“Alphonso Anderson… gave us some huge minutes all game long,” coach Smith said, “but certainly hit those two huge threes when they were up eight or seven, and it kind of kept them at bay, and then we were able to get enough stops there down the stretch.”
Sophomore Justin Bean again put together a great game on the boards, gathering in 12 rebounds to go along with four points, four assists and two steals. Senior Diogo Brito finished with three points, two rebounds, two assists and one steal. Junior Abel Porter was a team high +10 in 25 minutes, steadying USU’s offense with three rebounds and two assists. Sophomore Brock Miller added two points and an assist in 17 minutes.
“Basketball is absolutely a team game,” Merrill said, “and like Coach said, he talked about everyone that played well and everyone that stepped up. We wouldn’t have been in that position without those guys and without doing it together as a team. I know I made the shot and whatever, but we could not have won three games in three days without doing it together.”
The Aggies successfully defended their MW crown, becoming the first MW team to do so since New Mexico in 2013-14. It is also USU’s second repeat conference championship in school history, joining the 2000-01 teams who won back-to-back Big West titles.
“This one is even sweeter than last year’s,” Queta said. “We had a lot more ups and downs — a lot more downs than last year — and we just stuck together and just found a way to overcome everything that came at us. Coach Smith just always told us to stay together and just always try to think of the next play and keep staying together. It was just great. I don’t have words to explain it.”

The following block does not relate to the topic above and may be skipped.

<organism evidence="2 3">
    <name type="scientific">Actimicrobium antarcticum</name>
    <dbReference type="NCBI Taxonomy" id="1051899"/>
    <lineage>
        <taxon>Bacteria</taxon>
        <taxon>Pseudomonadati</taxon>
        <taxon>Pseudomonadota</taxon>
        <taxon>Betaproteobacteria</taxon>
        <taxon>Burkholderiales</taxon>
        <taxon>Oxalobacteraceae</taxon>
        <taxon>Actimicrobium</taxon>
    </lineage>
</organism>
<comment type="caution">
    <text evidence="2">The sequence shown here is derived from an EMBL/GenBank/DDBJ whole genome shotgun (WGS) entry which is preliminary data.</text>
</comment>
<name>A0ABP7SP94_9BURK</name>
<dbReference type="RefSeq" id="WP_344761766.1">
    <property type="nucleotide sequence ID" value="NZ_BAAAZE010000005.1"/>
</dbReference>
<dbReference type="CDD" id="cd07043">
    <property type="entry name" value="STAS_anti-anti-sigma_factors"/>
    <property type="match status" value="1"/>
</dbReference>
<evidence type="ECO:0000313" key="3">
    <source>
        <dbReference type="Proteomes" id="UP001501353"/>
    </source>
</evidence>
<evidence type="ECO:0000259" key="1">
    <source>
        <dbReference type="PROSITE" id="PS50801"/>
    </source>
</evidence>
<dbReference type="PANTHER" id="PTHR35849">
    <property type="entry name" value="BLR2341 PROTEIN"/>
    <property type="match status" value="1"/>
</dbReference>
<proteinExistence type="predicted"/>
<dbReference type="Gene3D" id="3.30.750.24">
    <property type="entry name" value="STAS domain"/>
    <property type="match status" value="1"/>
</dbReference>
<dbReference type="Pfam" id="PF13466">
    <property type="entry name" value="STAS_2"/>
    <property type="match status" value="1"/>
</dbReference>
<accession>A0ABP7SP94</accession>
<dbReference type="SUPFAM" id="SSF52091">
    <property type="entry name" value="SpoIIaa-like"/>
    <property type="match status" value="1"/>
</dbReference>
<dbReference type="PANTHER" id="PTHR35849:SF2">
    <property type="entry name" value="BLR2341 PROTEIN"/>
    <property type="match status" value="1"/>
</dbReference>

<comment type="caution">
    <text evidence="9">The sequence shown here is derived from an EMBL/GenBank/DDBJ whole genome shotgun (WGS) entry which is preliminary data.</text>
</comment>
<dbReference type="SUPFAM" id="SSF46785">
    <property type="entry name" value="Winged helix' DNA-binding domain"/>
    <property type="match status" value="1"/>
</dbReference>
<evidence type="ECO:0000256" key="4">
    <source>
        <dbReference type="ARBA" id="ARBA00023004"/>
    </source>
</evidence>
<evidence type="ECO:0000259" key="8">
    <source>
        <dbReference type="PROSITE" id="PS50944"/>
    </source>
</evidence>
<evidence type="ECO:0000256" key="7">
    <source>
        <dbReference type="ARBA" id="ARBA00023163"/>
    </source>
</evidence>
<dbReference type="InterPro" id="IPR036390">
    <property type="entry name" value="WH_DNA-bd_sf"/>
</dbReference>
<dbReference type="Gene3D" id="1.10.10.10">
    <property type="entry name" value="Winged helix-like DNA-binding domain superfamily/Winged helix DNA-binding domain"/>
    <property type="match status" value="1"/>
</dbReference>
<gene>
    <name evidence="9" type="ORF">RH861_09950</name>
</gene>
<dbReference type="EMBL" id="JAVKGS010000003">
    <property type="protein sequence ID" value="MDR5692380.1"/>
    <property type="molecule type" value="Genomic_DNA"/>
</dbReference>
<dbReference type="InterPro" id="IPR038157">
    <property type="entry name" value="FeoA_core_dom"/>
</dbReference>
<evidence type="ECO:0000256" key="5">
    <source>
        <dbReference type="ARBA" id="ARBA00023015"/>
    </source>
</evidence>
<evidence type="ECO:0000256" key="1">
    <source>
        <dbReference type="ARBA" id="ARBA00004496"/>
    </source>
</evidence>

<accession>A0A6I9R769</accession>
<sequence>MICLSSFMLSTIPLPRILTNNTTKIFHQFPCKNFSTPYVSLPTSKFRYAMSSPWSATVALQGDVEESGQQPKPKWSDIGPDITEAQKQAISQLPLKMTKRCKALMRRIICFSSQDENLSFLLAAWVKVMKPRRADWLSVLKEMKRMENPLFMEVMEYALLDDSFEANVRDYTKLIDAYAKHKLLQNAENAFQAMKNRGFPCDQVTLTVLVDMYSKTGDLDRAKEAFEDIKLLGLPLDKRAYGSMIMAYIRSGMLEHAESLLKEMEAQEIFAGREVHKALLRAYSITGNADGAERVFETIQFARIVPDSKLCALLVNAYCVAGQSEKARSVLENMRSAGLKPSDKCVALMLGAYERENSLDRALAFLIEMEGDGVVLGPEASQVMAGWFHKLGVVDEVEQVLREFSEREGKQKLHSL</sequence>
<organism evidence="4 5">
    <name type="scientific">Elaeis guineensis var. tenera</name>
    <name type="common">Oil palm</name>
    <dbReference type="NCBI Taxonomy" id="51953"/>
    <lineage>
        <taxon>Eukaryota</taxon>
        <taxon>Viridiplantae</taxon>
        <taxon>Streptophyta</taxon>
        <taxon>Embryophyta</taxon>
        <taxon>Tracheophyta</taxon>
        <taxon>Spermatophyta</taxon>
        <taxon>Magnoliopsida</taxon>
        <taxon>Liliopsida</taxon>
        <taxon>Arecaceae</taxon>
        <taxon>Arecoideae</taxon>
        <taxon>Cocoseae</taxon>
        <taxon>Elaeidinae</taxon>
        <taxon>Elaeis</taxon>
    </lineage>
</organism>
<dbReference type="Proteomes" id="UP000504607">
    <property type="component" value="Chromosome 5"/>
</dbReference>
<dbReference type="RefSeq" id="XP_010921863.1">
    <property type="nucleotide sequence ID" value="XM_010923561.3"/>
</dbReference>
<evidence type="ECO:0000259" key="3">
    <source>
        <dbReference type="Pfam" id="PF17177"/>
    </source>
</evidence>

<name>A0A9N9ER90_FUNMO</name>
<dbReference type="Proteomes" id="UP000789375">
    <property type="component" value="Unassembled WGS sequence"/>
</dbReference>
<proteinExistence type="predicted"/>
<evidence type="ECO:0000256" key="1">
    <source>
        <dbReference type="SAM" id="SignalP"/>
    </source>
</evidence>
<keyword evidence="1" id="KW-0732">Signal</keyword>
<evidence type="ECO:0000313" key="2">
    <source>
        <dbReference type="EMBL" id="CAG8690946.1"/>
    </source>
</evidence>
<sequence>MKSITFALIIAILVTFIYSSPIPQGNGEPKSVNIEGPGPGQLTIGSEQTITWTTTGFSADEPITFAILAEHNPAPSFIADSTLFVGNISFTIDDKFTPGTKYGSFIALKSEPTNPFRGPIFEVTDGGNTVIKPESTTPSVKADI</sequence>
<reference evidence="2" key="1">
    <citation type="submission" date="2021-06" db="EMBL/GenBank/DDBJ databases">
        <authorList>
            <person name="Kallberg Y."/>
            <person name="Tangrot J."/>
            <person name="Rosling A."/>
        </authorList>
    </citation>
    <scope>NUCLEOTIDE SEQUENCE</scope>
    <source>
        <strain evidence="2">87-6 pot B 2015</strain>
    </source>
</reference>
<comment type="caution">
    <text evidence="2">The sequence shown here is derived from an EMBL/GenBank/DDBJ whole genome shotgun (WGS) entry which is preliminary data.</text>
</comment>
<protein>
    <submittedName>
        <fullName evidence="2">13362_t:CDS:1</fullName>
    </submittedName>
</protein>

With the victory, Utah State punched their ticket to the NCAA tournament for the second straight season. Last year, the Aggies earned a 9-seed in the big dance before losing to Washington in the first round.
“I’ll look back when this is all said and done and be grateful and obviously have fond memories of Utah State,” Merrill said. “But it’s been the goal from day one. We had a chance last year, didn’t come through, and fortunately found a way to get another opportunity. You can bet that we’ll bring our best to wherever and whoever we play.”
The Aggies will now await their seeding for the tournament. The NCAA tournament bracket will be unveiled on the NCAA Selection Show on Sunday, March 15 at 4:00 pm MST.